Mendeleev published some thirty Periodic Tables and left another thirty unpublished (3), but the 1871 one (Figure 3) (28) is his most successful: it is the definitive Periodic Table of the nineteenth century and the basis of all later ones. As late as 1988, the leading inorganic textbook “Advanced Inorganic Chemistry”, by Cotton and Wilkinson (fifth edition) (31) shows Group VIII as containing the nine elements Fe, Co, Ni and the pgms (Cu, Ag and Au are designated as Group IB). It was only in the sixth edition of 1999 that the modern form (Figure 4), in which the pgm vertical pairs are in Groups 8, 9 and 10, was used (32).
The Transuranic Congeners of the Platinum Group Metals
The story now moves forward to the Second World War, when there was discussion as to whether uranium, neptunium and plutonium were appropriately placed in the fourth row of the transition metals (using 6d orbitals), or were members of a lanthanide-like series, the ‘actinides’, using 5f orbitals. The latter view prevailed (33), and now all the actinides (thorium to lawrencium inclusive) are known. Indeed, elements up to and including 118 are now established, with the exception of element 117 (34). These elements are recognised by the International Union of Pure and Applied Chemistry (IUPAC), although only those up to 111 have ‘official’ names (Figure 4) (35); see also (36). Mendeleev's table (28) omits most of the lanthanides and actinides and, of course, the noble gases which were not known when he made up his table. However, some 140 years earlier, his version had essentially contained the kernel of our modern Periodic Tables.
Recent chemical work on a few very short-lived atoms of each element strongly suggests that elements 104 to 111 are members of a fourth transition metal series involving 6d orbitals. Thus 104rutherfordium, 105dubnium, 106seaborgium and 107bohrium have properties analogous to those of hafnium (Group 4), tantalum (Group 5), tungsten (Group 6) and rhenium (Group 7) respectively.
The next three elements were all made in the linear accelerator in the city of Darmstadt, Hessen, Germany. Hassium was first made in 1984, and named from the Latin ‘Hassias’ for the state of Hessen. Meitnerium was first made in 1982, and named after Lise Meitner (1878–1968), the discoverer of protactinium in 1917. Darmstadtium was first made in 1994, and named after Darmstadt. For any meaningful chemistry to be carried out on a given element, at least four atoms are necessary, of half-life (t½) > 1 second, and a production rate of at least one atom per week is required. The nuclear reactions producing the elements should give only single products. For these three elements the most useful nuclear reactions are (Equations (i), (ii) and (iii)):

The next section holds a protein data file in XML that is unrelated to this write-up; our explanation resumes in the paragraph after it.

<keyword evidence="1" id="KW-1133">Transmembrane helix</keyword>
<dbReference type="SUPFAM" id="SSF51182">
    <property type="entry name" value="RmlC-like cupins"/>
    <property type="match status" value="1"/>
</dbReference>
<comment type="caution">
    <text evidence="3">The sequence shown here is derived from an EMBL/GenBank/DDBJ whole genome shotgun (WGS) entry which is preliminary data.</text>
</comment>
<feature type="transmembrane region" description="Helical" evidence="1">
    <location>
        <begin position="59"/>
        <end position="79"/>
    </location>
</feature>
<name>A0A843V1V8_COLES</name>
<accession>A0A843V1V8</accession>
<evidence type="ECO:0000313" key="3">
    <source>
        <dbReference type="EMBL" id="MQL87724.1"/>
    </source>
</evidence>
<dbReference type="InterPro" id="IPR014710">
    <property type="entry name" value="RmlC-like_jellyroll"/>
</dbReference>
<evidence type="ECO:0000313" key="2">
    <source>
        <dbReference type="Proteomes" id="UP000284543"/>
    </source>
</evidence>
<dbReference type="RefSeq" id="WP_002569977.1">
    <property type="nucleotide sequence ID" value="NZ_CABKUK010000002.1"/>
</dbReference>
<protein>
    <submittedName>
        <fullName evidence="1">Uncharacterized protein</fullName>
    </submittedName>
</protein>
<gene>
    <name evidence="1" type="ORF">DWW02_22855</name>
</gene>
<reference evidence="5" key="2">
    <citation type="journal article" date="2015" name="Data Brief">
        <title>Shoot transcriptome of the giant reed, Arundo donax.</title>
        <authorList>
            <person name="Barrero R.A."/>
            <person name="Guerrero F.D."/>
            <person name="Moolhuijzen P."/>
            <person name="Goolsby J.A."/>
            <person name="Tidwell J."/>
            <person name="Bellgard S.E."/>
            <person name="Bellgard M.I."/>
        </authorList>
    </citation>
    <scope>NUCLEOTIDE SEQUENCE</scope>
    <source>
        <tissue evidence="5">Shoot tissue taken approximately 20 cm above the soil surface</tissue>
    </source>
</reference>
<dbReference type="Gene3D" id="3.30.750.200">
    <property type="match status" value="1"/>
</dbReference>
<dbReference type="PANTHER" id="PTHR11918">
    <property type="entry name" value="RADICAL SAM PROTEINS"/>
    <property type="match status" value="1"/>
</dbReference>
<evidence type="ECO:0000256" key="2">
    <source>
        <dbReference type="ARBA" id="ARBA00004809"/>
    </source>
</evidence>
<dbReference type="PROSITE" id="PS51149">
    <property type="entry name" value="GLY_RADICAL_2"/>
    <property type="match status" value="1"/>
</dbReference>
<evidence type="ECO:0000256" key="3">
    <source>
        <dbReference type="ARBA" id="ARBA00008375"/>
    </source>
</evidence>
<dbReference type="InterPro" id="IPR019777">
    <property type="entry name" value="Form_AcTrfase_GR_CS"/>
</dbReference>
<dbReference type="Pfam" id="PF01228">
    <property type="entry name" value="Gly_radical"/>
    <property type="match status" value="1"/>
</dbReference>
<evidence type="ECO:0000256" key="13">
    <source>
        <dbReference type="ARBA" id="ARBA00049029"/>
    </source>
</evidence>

Of these, 269Hs and 270Hs have t½ = 14 and 23 s respectively; 266Mt has t½ = 6 × 10−3 s and 271Dt has t½ = 6 × 10−2 s, so at present chemistry can only be carried out on hassium. It is clearly a congener of Os: using just seven atoms it was found to form a volatile tetroxide (37) which in alkaline NaOH gives a species which is probably cis-Na2[HsO4(OH)2] (38). For studies on meitnerium and darmstadtium to be made, longer-lived isotopes are essential – they would also be much more difficult to study chemically, since distinctive volatile Ir and Pt compounds are rare and difficult to synthesise on a very small scale, unlike HsO4, although the fluorides IrF6 and PtF6 are volatile above 60°C. It seems likely, however, that these three elements are congeners of Os, Ir and Pt, particularly since it has recently been shown that the unnamed (at the time of writing) element 112 is itself volatile. This suggests that it is a congener of mercury (39), as would be expected if elements 104–111 inclusive form a fourth transition metal series.
The story of the Periodic Table is convoluted, and this article has concentrated on the pgms. It is clear that they represented a challenge to the makers of the tables, but the problem was finally resolved by Mendeleev some 140 years ago (28). The three man-made congeners of these elements, hassium, meitnerium and darmstadtium, are likely to have chemistries similar to those of osmium, iridium and platinum. At the time of writing it has been possible to demonstrate this only for hassium.
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Bill Griffith is an Emeritus Professor of Chemistry at Imperial College, London. He has much experience with the platinum group metals, particularly ruthenium and osmium. He has published over 260 research papers, many describing complexes of these metals as catalysts for specific organic oxidations. He has written seven books on the platinum metals, and is currently writing another on oxidation catalysis by ruthenium complexes. He is the Secretary of the Historical Group of the Royal Society of Chemistry.